There are 4 types of resistance encountered in our industry.

- ROLLING RESISTANCE
- MIRE RESISTANCE
- GRADIENT RESISTANCE
- DAMAGE RESISTANCE

**What is rolling resistance?** Rolling resistance is the force it takes to move a rolling object, such as a wheel. (Remember when you were a kid and you coasted your bike down a hill? Eventually you'd slow down—and that's because of the forces that contribute to rolling resistance.) Forces that affect rolling resistance include deformation of the wheels, the surface the object is rolling on, wheel diameter, speed, and the load on the wheel. In the towing industry, we refer to a vehicle as either "rolling hard" or "rolling soft." A vehicle is considered "rolling hard" if it's sitting on a hard, flat, level surface such as concrete and has all of its tires inflated, wheels rolling freely, and its transmission in neutral. It requires 5% of the casualty's total weight to move something that's rolling hard. A vehicle is "rolling soft" if it's on a soft surface such as grass or gravel. It takes more force to move an object that's rolling soft—15% of the total weight of the casualty.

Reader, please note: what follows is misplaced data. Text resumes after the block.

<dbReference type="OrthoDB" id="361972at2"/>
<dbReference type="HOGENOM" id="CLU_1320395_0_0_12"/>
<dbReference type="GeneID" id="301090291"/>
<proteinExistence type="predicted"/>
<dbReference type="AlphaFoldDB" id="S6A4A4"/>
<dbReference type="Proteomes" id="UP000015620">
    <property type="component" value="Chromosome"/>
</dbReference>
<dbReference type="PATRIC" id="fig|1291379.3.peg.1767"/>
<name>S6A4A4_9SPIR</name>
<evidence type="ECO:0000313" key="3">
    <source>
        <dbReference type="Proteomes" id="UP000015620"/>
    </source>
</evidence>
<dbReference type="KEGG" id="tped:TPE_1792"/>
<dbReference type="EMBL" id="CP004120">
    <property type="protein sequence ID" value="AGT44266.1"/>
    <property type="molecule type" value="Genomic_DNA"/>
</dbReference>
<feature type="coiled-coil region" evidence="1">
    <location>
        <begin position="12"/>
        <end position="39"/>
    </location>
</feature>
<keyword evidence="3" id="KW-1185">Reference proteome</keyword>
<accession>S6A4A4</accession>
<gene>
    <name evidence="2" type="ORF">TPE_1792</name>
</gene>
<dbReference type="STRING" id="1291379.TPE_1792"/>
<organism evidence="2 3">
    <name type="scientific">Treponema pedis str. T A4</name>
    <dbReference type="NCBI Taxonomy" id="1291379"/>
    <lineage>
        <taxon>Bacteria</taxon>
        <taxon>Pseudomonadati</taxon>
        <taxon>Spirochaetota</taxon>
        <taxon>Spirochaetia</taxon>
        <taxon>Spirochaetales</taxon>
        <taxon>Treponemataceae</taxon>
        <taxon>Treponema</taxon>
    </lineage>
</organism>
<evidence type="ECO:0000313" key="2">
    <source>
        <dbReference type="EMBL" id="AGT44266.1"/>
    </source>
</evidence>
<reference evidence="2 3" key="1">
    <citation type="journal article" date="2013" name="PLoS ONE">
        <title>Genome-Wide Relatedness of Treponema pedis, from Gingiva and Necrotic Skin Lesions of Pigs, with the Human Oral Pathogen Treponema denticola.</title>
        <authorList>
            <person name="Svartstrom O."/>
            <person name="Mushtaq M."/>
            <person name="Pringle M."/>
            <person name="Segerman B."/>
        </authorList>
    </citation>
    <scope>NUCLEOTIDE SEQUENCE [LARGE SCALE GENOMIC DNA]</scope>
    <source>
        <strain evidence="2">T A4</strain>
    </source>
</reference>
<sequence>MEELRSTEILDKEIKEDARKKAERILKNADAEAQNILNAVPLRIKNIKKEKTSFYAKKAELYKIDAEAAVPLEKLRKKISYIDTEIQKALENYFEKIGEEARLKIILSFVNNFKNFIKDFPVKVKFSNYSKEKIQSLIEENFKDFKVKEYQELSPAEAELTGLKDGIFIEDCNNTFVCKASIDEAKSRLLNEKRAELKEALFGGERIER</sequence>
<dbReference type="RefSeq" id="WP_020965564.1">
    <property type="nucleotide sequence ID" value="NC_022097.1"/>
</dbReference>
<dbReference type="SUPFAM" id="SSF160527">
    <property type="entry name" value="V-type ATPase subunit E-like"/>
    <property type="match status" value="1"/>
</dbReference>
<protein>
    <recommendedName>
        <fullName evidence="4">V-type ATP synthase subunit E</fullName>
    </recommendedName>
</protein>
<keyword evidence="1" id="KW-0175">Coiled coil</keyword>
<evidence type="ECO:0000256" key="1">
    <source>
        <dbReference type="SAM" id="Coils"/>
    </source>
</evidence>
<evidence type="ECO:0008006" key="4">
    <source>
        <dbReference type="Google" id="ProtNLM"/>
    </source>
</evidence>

**TOTAL WEIGHT x 0.05 = "ROLLING HARD" RESISTANCE**

**TOTAL WEIGHT x 0.15 = "ROLLING SOFT" RESISTANCE**

**What is mire resistance? **Mire resistance is created when a wheel or load is sunk into the dirt, gravel, mud, sand or other soft surface. The deeper it's sunk, the more force you'll need to move it. If it's sunk up to the lower part of the wheel ("tire mire"), you'll add an amount of force that's equal to 75% of the casualty's weight. If it's sunk up to the bottom of the wheel rims ("wheel mire"), add 100% of the casualty's weight. If it's sunk up to its body ("body mire"), add 150% of the casualty's weight.

**TOTAL WEIGHT x 0.75 = "TIRE MIRE" RESISTANCE**

**TOTAL WEIGHT x 1.0 = "WHEEL MIRE" RESISTANCE**

**TOTAL WEIGHT x 1.5 = "BODY MIRE" RESISTANCE**

**What is gradient resistance? **Gradient resistance is the force created by gravity when moving a load up or down a grade. It must be added or subtracted from the total surface resistance. Add it when you're moving the object uphill, and subtract it when you're moving the object downhill.

**TOTAL WEIGHT x 0.25 = RESISTANCE AT GRADIENT OF 15° **

**TOTAL WEIGHT x 0.50 = RESISTANCE AT GRADIENT OF 30° **

**TOTAL WEIGHT x 0.75 = RESISTANCE AT GRADIENT OF 45° **